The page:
E-mail classes get 'A'
Online program in Mesa credible, convenient, free
by Mel Meléndez,
The Arizona Republic, Oct. 30,
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By the time Mark Chapman's former schoolmates reach their
classrooms, the 18-year-old senior is sporting pajama bottoms
in his living room, tackling an online algebra lesson through
Mesa Distance Learning.
Chapman is graduating a year late. But the Chapmans aren't
complaining because a year ago it seemed Mark would have to
drop out of school because of a chronic hernia condition that
forced him to miss much class.
"It's hard to go to school when you're vomiting or passing out
three times a day," said Chapman, who later underwent an
operation. "One minute you're walking to class, the next
you've hit the floor.
"Now, if I feel weak, I can wait until I feel better in the
day to complete my lessons."
Chapman is one of about 275 students enrolled in the Mesa
Public Schools program, which offers nearly 60 high school
courses via the Internet to students throughout the nation and
About 83 percent of the students enrolled in the free program
were formerly home schooled.
"Most of the online high school programs are geared toward
failing students who struggle with (classroom) curriculum,"
said Doug Barnard, the district's executive director of
community programs. "But ours is geared toward average or
above-average students that want to study at home. It's quite
Four years ago, Mesa Unified became one of four school
districts, including Deer Valley, selected by the state to
pilot distance learning programs. Mesa considered purchasing
an existing program until officials learned it cost $350,000.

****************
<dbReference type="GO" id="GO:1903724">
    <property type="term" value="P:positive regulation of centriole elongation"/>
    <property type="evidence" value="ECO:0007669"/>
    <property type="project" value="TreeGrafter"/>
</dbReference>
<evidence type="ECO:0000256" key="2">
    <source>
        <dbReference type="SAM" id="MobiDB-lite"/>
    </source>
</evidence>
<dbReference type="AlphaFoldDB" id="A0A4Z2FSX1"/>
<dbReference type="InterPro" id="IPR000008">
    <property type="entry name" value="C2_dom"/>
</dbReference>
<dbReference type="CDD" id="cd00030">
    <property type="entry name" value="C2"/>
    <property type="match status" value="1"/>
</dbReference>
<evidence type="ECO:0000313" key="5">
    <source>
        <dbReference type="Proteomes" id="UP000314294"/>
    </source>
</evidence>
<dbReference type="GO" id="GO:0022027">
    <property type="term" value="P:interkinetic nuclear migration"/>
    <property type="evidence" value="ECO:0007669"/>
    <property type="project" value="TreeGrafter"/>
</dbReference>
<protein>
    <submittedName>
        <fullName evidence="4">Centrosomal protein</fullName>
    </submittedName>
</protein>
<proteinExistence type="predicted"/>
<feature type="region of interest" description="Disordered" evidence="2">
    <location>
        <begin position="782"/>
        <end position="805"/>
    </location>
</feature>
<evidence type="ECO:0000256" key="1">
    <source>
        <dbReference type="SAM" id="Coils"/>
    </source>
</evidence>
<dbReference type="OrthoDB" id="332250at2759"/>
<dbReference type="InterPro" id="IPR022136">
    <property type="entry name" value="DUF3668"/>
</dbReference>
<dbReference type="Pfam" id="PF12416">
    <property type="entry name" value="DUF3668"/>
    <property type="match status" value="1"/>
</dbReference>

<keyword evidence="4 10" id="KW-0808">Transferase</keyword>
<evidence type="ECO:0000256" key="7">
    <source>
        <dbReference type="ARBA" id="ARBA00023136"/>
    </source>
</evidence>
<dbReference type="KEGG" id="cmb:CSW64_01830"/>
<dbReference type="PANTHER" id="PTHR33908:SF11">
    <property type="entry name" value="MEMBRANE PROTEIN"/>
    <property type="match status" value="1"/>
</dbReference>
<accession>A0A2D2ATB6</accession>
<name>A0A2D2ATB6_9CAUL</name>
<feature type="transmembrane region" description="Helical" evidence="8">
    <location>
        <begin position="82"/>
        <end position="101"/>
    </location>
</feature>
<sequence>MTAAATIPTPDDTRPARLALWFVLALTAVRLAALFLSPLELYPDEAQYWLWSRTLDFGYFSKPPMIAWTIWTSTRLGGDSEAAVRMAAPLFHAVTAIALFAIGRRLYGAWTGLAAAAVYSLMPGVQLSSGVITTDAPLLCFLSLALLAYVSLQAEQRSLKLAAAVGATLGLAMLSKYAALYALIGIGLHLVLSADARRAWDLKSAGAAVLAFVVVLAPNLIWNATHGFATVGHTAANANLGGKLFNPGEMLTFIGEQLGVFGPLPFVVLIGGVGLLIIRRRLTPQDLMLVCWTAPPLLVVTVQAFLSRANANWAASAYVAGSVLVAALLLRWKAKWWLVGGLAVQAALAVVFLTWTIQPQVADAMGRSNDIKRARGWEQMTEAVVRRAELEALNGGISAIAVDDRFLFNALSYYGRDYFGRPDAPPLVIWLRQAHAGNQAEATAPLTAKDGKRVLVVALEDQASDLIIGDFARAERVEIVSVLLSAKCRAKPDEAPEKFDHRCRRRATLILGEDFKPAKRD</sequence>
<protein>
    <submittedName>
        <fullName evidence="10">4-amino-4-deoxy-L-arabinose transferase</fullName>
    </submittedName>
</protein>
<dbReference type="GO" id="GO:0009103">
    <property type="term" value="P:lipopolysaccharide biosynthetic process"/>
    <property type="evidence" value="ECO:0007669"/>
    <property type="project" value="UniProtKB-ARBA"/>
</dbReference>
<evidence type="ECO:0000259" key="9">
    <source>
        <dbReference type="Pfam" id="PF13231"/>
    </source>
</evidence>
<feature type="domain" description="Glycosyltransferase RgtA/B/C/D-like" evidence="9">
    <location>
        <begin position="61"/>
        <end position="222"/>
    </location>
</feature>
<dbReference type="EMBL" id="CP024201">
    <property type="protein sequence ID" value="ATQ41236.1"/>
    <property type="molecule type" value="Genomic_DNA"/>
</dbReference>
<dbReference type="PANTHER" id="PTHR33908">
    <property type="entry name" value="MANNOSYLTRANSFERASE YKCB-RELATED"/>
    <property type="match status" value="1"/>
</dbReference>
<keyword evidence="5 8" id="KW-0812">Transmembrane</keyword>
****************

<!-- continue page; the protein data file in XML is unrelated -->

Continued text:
Instead, in-house computer specialists and Mesa teachers
devised their own program.
Students complete 18 weeks worth of one-hour daily classes to
earn credit. Courses are aligned to Arizona and national
standards to accommodate students in other states. All finals
must be taken in person at a Mesa school or at proctor schools
for out-of-state and international students.
Students can log on 24 hours daily for the interactive lessons
that are "taught" by Mesa teachers through sophisticated video
streaming lessons. They then file assignments and tests
electronically and communicate with teachers via e-mail.
"I love that because in a classroom it's a teacher-class
relationship, but with this program I get more individualized
attention," said Chapman, who's taking six courses and watched
his grade-point average soar from 1.0 to 4.0. "That one-on-one
really makes a difference."
Chapman's mother, Lottie, lauded the program.
"It's a Godsend because it gives kids that fall behind a way
to catch up with their studies," she said. "I can't say enough
to parents about what a wonderful option this is."
Mesa governing board members also were sold on the program
following a recent demonstration.
The state now provides about $3,800 per student - the same
amount awarded for traditional students with full loads - and
out-of-state school districts cover their students. Adult
students earning their diplomas pay their own way.
One issue needs to be resolved: How to help international
students earn their Arizona high school diploma when AIMS
testing sites aren't available outside the United States. The
program has students from England, Japan and Hong Kong.